How this Vanderbilt law professor and his students are helping Iraqis handle thousands of ISIS cases
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For Mike Newton, earning trust means drinking a lot of chai, even though he doesn't particularly like it.
Trust, dependability, accountability — all are vital to Newton's work in international law, where showing up when you say you will helps bridge cultural divides.
"If you say you're going to help, you show up. Full stop," the Vanderbilt University law professor said. "There's no substitute for spending time with people."
Much of Newton's recent work has been focused in helping the Iraqi judiciary rebuild its court system and standard of law practice after its decimation by former dictator Saddam Hussein.
The work now is to prosecute tens of thousands of ISIS cases, genocide charges and cultural shifts ignored while the country dealt with internal struggles, he said.
"'We had the rule of law,' judges tell me. 'But Hussein disrupted the rule of law,'" he told The Tennessean in a recent interview. "There's a deep heritage of Iraqi judges respecting the rule of law, doing it in their context and in their way."
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Now those judges are back on the world stage. They are hungry for information on how human rights abuse cases are being handled elsewhere are seeking help in crafting their justice work going forward, law student Cait Martins said.
That's where Newton and his students come in.
Exclusive class: International Law Practice Lab
Newton and his team of researchers is often supplemented by students in an exclusive class offered by the university called the International Law Practice Lab.
Newton's collaborative work with Iraqi judges is funded by a grant from the U.S. State Department, he said, with the goal of helping Iraqi courts prosecute ISIS and process the counterterrorism cases in a manner that aligns with international human rights norms.
Together, they're building guidelines they hope will stand the test of time.
"We'll go, ok, here’s a key issue. In every other system like this, here's how we would handle it. You’re the judge, but here's what the French would do, the Dutch, the Hague," he said. "They want to do it right, and they value that expertise."
Last year, the team of students, which includes Martins and Emily Webb, built a 300-page manual to support attorneys in international criminal tribunals work under widely established international criminal law best practices.
They hope to expand it in the next semester.
"The U.S. is a major player on the world stage," Webb said. "Everything we do is connected to international law, and whether or not we see it, it is integral to the way we work."
Martins and Webb are both in their third year of law school and expect to graduate in the spring. They're both set to keep working with Newton next semester on the project.
"Tennessee is this little treasure trove of expertise in international law," Martins said. "That’s just really cool. International law is around you every day — satellite negotiations, treaties, bilateral agreements. Understanding where problems fit is not as clear cut as in domestic law."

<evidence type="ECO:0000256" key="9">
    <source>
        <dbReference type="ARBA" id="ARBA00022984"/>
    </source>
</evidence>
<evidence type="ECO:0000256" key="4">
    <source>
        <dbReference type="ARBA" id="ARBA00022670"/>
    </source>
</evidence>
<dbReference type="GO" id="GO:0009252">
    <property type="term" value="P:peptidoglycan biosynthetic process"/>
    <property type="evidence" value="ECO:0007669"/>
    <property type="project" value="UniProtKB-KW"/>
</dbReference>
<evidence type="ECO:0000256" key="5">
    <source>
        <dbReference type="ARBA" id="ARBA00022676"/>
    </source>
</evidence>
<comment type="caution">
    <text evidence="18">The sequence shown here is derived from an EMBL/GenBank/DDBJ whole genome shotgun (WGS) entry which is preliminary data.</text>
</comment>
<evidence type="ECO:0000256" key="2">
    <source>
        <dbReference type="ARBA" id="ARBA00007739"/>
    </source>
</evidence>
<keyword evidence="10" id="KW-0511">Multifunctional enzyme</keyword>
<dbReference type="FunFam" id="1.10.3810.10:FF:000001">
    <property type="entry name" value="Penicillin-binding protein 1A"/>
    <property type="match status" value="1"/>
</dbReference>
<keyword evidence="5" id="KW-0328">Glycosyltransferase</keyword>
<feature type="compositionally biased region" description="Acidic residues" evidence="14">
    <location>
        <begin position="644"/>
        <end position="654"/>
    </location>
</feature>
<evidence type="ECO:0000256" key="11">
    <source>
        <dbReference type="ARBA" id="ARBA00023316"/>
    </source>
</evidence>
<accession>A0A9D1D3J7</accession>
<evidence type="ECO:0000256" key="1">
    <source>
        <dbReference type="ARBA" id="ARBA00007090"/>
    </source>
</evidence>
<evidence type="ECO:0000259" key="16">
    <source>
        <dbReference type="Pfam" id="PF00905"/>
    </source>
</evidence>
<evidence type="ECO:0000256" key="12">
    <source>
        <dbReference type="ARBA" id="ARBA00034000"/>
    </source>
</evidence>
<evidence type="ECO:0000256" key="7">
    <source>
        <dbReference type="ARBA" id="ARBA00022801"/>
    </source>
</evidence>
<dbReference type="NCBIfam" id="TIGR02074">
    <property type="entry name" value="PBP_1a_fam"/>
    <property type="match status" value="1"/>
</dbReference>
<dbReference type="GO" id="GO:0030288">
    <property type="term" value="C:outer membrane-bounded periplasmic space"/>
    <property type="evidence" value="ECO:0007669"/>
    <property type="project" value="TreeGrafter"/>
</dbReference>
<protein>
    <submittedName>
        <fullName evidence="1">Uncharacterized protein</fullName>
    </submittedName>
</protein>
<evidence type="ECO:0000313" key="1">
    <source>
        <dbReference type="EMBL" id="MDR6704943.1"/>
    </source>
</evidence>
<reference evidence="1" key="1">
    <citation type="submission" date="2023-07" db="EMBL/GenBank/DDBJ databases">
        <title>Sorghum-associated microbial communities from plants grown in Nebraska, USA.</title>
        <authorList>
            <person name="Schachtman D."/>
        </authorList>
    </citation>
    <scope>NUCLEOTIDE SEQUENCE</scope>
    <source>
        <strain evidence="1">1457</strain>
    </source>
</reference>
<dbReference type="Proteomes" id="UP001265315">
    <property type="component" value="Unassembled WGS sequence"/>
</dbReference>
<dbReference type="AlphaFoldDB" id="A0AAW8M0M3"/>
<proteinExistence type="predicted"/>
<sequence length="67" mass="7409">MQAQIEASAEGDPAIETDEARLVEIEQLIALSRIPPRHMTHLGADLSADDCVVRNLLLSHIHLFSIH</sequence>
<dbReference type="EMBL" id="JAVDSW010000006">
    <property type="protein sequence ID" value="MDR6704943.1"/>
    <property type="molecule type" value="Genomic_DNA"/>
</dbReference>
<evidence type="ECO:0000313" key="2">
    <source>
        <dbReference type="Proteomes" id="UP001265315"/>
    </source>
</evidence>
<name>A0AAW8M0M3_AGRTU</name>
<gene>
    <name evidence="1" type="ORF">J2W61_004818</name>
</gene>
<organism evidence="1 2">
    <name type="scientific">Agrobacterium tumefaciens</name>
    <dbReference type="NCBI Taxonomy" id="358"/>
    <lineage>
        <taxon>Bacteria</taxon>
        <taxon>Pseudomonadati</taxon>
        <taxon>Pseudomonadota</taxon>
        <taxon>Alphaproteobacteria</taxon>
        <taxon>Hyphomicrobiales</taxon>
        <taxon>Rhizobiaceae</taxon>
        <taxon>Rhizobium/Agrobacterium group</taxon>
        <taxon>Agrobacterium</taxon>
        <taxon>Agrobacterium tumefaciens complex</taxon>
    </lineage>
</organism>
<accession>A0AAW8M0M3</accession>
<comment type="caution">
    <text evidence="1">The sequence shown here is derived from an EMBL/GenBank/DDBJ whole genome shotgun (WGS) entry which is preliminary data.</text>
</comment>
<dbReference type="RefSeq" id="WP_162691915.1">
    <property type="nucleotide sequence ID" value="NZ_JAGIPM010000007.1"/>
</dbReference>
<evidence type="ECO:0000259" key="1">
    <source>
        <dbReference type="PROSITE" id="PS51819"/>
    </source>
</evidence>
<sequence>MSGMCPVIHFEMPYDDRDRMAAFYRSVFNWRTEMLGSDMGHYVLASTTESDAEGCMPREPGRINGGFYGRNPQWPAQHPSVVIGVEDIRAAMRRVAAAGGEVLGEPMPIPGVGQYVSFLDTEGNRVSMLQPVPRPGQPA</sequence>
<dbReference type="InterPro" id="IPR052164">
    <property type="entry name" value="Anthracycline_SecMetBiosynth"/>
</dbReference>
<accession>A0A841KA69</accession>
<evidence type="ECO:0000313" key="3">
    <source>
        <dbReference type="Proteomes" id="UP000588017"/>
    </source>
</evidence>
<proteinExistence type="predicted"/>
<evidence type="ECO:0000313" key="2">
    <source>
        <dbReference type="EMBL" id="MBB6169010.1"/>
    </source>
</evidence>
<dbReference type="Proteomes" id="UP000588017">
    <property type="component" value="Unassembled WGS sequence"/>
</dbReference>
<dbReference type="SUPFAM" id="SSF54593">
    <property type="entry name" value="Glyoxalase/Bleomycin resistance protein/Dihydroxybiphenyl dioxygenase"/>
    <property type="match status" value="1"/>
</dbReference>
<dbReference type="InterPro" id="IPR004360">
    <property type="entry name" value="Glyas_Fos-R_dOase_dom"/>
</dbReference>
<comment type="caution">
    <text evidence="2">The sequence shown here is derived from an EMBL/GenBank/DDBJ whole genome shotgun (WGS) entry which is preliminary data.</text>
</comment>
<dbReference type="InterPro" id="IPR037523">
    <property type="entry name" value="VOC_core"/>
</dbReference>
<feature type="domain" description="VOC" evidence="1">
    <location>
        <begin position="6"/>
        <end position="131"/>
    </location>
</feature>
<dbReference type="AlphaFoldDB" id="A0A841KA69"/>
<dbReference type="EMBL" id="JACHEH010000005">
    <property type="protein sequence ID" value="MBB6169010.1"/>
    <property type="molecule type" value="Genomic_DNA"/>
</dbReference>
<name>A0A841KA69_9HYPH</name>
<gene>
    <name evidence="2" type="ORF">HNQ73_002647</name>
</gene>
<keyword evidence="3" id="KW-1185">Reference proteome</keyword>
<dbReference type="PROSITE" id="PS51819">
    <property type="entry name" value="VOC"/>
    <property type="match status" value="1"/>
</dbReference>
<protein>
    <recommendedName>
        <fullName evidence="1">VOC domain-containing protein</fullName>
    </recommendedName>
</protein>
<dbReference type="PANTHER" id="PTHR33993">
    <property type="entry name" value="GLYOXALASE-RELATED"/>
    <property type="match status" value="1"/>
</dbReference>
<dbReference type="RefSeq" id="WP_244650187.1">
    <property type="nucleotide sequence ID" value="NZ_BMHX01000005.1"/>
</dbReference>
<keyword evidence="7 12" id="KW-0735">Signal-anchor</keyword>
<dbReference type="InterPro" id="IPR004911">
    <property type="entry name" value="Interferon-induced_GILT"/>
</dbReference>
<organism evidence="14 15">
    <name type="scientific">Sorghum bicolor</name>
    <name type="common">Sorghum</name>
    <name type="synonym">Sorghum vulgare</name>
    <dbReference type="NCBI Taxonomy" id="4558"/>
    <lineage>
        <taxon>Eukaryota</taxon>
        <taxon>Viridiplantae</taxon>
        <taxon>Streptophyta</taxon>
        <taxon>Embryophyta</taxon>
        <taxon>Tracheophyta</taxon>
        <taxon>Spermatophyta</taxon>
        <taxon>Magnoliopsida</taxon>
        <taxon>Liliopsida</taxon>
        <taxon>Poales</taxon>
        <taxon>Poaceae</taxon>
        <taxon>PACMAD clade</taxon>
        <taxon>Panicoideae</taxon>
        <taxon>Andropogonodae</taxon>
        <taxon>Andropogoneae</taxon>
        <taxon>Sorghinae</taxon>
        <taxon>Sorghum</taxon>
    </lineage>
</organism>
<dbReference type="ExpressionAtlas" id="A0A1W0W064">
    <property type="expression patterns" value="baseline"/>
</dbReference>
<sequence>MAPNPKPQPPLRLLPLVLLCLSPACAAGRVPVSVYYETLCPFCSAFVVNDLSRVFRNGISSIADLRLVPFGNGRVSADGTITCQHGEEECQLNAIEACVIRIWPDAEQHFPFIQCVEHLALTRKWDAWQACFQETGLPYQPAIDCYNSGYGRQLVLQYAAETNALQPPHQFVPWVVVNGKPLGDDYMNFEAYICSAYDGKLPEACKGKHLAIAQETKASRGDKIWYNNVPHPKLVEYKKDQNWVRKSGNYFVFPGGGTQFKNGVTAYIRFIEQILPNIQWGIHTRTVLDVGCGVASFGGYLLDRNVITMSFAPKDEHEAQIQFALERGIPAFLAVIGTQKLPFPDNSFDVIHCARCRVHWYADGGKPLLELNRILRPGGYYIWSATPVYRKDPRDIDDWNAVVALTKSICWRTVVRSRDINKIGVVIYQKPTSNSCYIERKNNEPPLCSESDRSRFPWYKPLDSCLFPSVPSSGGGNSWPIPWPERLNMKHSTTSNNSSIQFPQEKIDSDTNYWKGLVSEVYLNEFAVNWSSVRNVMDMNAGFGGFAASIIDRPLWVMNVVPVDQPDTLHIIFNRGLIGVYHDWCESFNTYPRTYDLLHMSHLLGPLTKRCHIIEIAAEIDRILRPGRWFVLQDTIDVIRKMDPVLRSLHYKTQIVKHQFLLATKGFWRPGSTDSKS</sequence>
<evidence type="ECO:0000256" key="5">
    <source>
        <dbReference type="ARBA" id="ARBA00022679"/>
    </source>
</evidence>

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The students said the real-world application of their work in the lab raises the stakes of their class work, but the trust their professor places in them to help makes a world of difference in the hands-on learning.
'Real life repercussions'
"It’s stressful," Martins said. "It puts the pressure on. There are real life repercussions, not just a grade. But it's also really exciting. The reason we’re in law school is to do this kind of stuff."
"I do feel Newton has given us a lot of opportunities. When he throws my hat in the ring I’m happy to jump after it," Webb said with a laugh.
Newton, who has been known to video conference into classes in Nashville at 2 a.m. his time while traveling for work, recently returned from Iraq on one of his regular visits to the area to meet with judges and court staff.
He's set to go back early next year.
"It's cyclical, this work," he said. "Every visit, every conversation, generates a to-do list of follow up needs. There's always new stuff that pops up. You only get that from being there on the ground in person."
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He referenced a metaphorical ocean, the tide bringing new challenges and spreading the message each time it comes in. This work will never be truly over — each new challenge in every human rights court becomes a new chance to set best practice for the future.
"That's the point. Learning, growing. That’s the point. That’s what it's about," he said. "They prosecuted 20,000 ISIS cases on their own. They made a huge dent, but there's a massive amount of work to be done. This is common sense."
Newton is careful to explain his work is about collaboration with the Iraqi judges and their system of civil law as it stands, not forcing other ideas onto their work.
He's had a long career in the international criminal justice sphere.
A West Point graduate, he served in the U.S. Army fomore than 21 years across the world. Later, he served as the senior adviser to the Ambassador-at-Large for War Crimes Issues in the U.S. State Department from January 1999 to August 2002 and has worked with the Iraqi High Judiciary in one form or another since 2006.
When he decided to take a job at Vanderbilt, he said it was because nowhere else in the country had the vision to build a space that made room for work like the practice lab.
"That was pretty special," he said.
Reach reporter Mariah Timms at email@example.com or 615-259-8344 and on Twitter @MariahTimms.
This article originally appeared on Nashville Tennessean: Vanderbilt law professor, students help Iraqis prosecute ISIS cases